Climate Change Is Making Natural Disasters Worse — Along With Our Mental Health
Through fires and hurricanes, through lethal heat waves and flash floods, the world seems to be ending — or at least, that's what it feels like.
All around us, we're seeing the effects of climate change. Wildfires are raging through the West. Much of southeast Louisiana was flattened by Hurricane Ida, and parts of New York and New Jersey are digging out from disastrous flooding.
And if it seems like natural disasters are happening more and more often, that's because they are: Climate change has helped drive a fivefold increase in the number of weather-related disasters in the last 50 years. Climate change means disasters are happening simultaneously, too.
As a result, many people are dealing with what's commonly referred to as "eco grief," a type of mental exhaustion that stems from accepting the harsh realities of climate change and feeling overwhelmed or hopeless. Added to that is "disaster fatigue," another type of emotional tiredness that comes from dealing with an abundance of bad news and steadily occurring crises — like near-constant headlines of devastating disasters.
Jeffrey Garcia, an engineer living in Glen Burnie, Md., has grown up with an awareness of ecological problems thanks to a childhood spent in Albuquerque, N.M., where drought is a persistent specter, he said. Today, he, like many others, is still troubled by what he sees as "cascading issues" and while he understands the nuance — the world isn't going to immediately burn down — there's still a persistent sense of dread, he explained to NPR. One that he tries to combat with knowledge and action.
"The voice of anxiety feeds on exaggeration and hyperbole. And while it is easy to feel that flash of fear ... there's over 7 billion people on this planet that all have a vested interest in [the worst] not happening," he said.
Still, the instability of that future has led Garcia and his wife to reconsider whether to have children.
It's a sentiment that he's not alone in; Katie Oran, a 25-year-old wildfire planner working in Sacramento, Calif., feels much the same way.
"I think almost every single one of my friends, none of us want to have children," Oran said. "Just because thinking about bringing children into an uncertain future doesn't necessarily seem fair. We talk a lot about where we should move, where is safe ... I don't really know if anywhere is safe [though]."
The string of disasters is making us anxious
If you're worried about the environment, you aren't alone. A poll conducted by the American Psychiatric Association last year showed that nearly 70% of adults in the country are at least somewhat anxious about what climate change will do to the planet, and slightly more than half are worried about what toll that will take on their mental health.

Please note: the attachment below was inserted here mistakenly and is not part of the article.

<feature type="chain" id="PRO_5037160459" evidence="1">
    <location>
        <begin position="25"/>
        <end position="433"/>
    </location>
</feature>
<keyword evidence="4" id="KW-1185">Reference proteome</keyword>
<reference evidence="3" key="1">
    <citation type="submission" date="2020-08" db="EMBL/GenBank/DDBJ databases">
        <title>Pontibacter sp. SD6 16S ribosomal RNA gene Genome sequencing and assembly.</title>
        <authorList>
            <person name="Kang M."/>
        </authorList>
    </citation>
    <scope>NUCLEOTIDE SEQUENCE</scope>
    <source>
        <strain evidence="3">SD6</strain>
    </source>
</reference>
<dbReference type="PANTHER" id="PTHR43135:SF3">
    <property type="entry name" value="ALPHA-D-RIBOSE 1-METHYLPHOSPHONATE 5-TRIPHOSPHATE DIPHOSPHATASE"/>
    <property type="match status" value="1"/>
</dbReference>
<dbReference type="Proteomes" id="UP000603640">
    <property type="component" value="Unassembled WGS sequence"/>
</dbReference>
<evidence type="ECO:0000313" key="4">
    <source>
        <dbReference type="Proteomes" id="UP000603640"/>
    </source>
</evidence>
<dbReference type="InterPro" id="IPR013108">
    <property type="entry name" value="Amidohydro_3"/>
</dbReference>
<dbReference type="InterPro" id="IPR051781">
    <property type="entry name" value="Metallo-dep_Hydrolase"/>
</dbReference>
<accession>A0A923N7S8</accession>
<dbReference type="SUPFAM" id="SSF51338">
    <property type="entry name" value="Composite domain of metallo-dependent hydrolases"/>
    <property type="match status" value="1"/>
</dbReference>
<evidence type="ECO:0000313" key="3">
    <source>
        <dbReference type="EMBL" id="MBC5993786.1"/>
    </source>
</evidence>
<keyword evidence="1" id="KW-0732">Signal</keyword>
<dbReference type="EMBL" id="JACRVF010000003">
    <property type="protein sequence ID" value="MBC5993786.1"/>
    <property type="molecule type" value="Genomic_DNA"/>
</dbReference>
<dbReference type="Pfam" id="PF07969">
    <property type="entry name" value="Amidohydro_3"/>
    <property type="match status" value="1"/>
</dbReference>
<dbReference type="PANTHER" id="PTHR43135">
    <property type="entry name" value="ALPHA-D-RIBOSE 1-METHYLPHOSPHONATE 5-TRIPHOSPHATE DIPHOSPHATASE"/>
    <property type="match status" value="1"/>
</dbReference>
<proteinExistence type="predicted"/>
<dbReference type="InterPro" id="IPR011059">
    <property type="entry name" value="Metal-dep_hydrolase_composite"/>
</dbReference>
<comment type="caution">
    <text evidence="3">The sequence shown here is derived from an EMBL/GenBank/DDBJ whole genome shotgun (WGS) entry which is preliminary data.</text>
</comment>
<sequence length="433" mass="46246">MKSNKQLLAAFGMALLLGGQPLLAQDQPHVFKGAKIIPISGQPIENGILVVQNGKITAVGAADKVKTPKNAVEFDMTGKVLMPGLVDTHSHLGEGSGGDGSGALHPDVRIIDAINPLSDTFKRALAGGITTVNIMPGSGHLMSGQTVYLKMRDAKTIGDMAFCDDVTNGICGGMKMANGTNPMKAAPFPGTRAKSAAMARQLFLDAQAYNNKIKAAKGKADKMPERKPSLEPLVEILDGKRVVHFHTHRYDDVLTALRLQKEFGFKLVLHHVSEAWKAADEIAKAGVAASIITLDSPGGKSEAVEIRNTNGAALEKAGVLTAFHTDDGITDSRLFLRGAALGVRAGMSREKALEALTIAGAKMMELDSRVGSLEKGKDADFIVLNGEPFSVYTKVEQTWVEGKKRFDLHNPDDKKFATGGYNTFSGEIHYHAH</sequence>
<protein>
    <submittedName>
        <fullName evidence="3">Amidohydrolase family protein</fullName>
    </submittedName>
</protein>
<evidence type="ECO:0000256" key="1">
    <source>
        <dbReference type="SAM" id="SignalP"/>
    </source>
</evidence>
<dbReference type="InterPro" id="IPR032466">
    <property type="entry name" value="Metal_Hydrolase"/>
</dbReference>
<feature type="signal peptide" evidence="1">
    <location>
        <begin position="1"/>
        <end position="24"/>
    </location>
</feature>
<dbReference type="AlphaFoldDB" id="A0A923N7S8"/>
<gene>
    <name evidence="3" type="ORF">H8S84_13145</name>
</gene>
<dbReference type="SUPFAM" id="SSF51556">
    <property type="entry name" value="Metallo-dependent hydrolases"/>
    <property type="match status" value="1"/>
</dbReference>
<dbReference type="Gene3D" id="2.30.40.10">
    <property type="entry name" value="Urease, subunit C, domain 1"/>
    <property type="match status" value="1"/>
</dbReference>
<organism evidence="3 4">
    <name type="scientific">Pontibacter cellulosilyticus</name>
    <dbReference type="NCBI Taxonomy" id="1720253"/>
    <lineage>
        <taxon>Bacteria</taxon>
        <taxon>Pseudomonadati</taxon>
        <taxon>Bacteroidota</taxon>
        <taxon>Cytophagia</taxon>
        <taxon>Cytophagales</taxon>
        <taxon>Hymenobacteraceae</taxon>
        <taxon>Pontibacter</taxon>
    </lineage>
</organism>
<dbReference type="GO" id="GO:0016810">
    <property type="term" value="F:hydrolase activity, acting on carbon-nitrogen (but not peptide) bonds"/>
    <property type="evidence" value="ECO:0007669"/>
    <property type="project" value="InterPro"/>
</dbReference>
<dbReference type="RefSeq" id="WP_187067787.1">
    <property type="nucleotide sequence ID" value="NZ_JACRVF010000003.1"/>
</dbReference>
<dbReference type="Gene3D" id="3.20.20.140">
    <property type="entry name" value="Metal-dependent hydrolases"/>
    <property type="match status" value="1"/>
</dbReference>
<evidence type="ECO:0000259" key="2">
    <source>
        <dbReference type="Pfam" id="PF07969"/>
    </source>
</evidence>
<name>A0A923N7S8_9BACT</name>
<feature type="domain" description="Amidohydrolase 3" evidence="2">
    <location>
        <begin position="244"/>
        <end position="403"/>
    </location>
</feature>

"We are burned out and our resilience is really down," Lise Van Susteren, a psychiatrist, author and environmental activist, told NPR. "It's making us raw to all of these new challenges that we face. They're coming too fast, too furious, and too many."
An unfortunate side effect of being informed are the emotions, like helplessness, that come alongside that knowledge. Some, like members of a climate change support group in Salt Lake City, deal with those feelings by banding together. But it's harder for people like Oran, whose jobs give them a front-row seat to the worst of what's happening to the planet.
It's scary, Oran said, not knowing exactly what will come next.
"There's a lot of unknowns about how already-occurring natural disasters will get worse, whether it's flooding or hurricanes, droughts, heat waves, wildfires, and so I think that with the unknowns and uncertainty, it's difficult to plan for the future," she said. "And I think that we can work as hard as we can to retrofit homes and to build a ton of combustible materials and to create defensible space around homes. But fire will come."
Taking action may be the answer — not just for the planet but for your mind
Worsening mental health amid ongoing disasters is something that's on the radar for mental health providers, too, Van Susteren says.
"We know that if we don't tend to what people are feeling, that they will turn inward on this and they will find themselves increasingly alone and under siege themselves internally," she said. "I've said as bad as the storms are outside, the storms inside are even worse."
The effects of climate change that we're seeing are already mentally draining (and for many who live in affected areas, directly damaging), but unfortunately, experiencing these natural disasters amid an ongoing global pandemic is exacerbating the situation. As Van Susteren explained, "The pandemic has made us more raw."
As with any mental health problem, seeking professional support is encouraged whenever possible. Thankfully, there are therapists who specialize in climate anxiety, who can be found on directories — like this one — listing "climate-aware" mental health professionals.
Another solution? Action, however small, is a good way to start. Van Susteren suggests focusing on the three P's: personal, professional and political. Reflecting on what you can do personally to combat climate change can mean examining your own carbon footprint and ways to lessen it. Professionally, you can connect with those you work with to raise awareness and make changes at your workplace. And finally, there's always work to be done politically.
"That means that we're all now charged with being enlightened citizens who can change leadership," Susteren explained. "Someone wise once said when the people lead, the leaders will follow. We need to make sure that elected officials who understand what we're up against are writing policy that reflects it."
Even in the midst of what feels like a burning world, there's always something you can do.
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